How Does a Diesel Engine Work?

Posted by

You have just bought that stunning used 1986 Vista sundeck trawler and she is everything you needed in a yacht. The good sundeck, the master stateroom and the big fly bridge are just right. She also has twin Volvo diesels and a Onan gen set too. But you’ve been thinking, how do diesel engines function? You have never owned a diesel before.

In Crankshaft Repair theory, diesels and gasoline engines are rather similar. They are both internal combustion motors designed to change the chemical energy available in diesel or gasoline into mechanical energy. This mechanical energy moves pistons up and down inside piston chambers. The pistons are connected to a crankshaft, and the up-and-down motion of the pistons, recognized as linear motion, creates the rotary motion needed to rotate the prop on your used trawler or motor yacht.

Today, where diesel or gasoline prices are increasing as a aftermath of spiraling demand and decreasing supply, we need to choose a cost effective fuel to power our vessels. After the invention of the diesel motor in 1892 by Rudolph Diesel in Augsburg Germany, the diesel engine has proved to be extremely efficient and cost effective. In1894 Rudolph Diesel was nearly killed when his prototype engine blew up. But that explosion established that diesel can be ignited without a spark plug.

A diesel motor is truly a bio-fuel engine. Diesel’s first engine ran on peanut oil. In practice, a diesel can run on peanut oil, vegetable oils, synthetic oils, and even hydraulic fluids. Rudolf Diesel even experimented operating earlier diesels with gun powder. Handling and storing of the gun powder soon laid to rest that idea.

After oil was discovered to be a easily available resource, a fuel we now call diesel fuel was processed to power diesel engines. Diesel fuel is priced somewhat higher than gas but diesel has a higher energy density, i.e. more power can be withdrawn from diesel as compared with the same amount of gasoline. Therefore, diesel engines provide greater power, making it an unmistakable choice for big used trawlers and motor yachts. Diesel is heavier and oilier compared with gasoline. Diesel fuel has a high flash point making storage aboard a boat very safe.

The easiest way to remember how a diesel engine works is by remembering the phrase “suck, squeeze, bang, and blow”. This relates to a cycle of 4 strokes recognized as the OTTO cycle.

First of all, air is drawn into the cylinder (suck). The air is then compressed by the movement of the piston, and fuel is injected as a vapor just before the piston contacts the top of the cylinder (squeeze). The compression raises the temperature of the air; which causes the diesel fuel to combust (bang). Eventually, the waste gases are blown from the piston chamber (blow) and into the exhaust system.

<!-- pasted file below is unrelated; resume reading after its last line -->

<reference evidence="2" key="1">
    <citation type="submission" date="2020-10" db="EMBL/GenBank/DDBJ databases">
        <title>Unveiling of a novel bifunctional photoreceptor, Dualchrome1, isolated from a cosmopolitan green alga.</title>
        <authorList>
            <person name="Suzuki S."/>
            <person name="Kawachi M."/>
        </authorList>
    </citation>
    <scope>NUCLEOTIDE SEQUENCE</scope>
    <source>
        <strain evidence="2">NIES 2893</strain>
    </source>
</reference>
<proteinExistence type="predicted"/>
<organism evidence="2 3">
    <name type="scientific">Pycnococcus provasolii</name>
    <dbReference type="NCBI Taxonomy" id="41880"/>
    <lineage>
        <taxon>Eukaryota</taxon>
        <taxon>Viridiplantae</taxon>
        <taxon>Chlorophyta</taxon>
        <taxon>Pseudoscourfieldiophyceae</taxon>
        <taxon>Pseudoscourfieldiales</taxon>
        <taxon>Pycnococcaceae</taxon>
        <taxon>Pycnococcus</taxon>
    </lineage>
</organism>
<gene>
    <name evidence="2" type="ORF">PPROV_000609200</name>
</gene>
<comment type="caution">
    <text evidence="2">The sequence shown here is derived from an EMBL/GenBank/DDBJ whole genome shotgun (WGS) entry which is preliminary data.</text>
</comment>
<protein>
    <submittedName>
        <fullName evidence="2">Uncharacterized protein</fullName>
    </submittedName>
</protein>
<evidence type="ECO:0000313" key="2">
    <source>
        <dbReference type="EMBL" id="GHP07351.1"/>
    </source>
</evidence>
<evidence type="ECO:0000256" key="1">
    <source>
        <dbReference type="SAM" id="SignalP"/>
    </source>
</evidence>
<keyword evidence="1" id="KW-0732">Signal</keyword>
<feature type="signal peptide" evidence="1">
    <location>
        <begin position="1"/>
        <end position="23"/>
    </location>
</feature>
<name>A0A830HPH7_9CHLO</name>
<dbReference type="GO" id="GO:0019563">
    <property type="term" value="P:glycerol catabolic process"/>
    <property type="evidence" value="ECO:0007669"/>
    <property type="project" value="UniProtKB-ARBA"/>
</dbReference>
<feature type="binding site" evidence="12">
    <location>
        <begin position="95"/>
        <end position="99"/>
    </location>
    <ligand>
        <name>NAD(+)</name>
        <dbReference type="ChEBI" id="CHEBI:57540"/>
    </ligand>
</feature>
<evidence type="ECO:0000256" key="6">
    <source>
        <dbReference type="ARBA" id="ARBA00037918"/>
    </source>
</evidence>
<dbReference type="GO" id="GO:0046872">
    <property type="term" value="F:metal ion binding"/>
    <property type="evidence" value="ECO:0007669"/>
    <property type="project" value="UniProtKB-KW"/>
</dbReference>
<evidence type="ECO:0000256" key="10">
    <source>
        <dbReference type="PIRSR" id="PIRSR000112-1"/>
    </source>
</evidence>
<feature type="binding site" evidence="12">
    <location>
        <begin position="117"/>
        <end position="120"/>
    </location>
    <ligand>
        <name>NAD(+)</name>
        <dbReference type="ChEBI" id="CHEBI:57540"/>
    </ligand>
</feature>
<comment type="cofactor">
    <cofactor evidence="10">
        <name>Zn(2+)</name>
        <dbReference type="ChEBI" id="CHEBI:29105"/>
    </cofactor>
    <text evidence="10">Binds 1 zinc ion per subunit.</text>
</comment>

A diesel injection pump is responsible for injecting fuel into the firing cylinders of diesel engines. It is important to remember that, different from gasoline-powered engines, spark plugs are not used to ignite the fuel. They rely entirely on the compressing of the diesel in the piston chamber to result in combustion. Therefore, diesel injection pumps are extremely important and must be built tough to create the compression values of up to 15,000 psi necessary for the engine’s operation.

Naturally aspirated diesel engines just pull in the air (suck) to begin the combustion cycle. These diesels produce less power than their turbocharged cousins. Turbocharging is the mechanical forcing of air into the engine permitting it to produce more power.

Turbocharged diesel engines refer to any diesel engine with a turbocharger. Turbo charging is the norm rather than the exception in bigger and faster motor yachts. As with any turbocharged engine, turbo diesels can offer greater power outputs, lower emissions levels, improved efficiency than their naturally aspirated counterparts.

Hi power engines requires stronger (and thus heavier) internal component parts such as the pistons and crankshaft to withstand the continuous hammering from the diesel engine’s operating cycle. Therefore, the design of a diesel engine is made to take hundreds of hours of constant use under load. I am told by the Westerbeke representative of one engine, still in use today that has 30,000 hours on her, and she is still operating fine.

Diesel engines can sustain damage as a result of misapplication or misuse – principally internal glazing and carbon buildup. This is often found in generators caused by failure to run the engines not under a load – ideally diesel engines should run at least about 75% of their maximum rated load and Revolutions Per Minute. Short-term times of low load running are permissible providing the diesel engine is brought up to full load, or close to full load on a regular basis.

In another article, we’ll examine the principle problem with diesel engines – the quality of the fuel.


Leave a Reply

Your email address will not be published. Required fields are marked *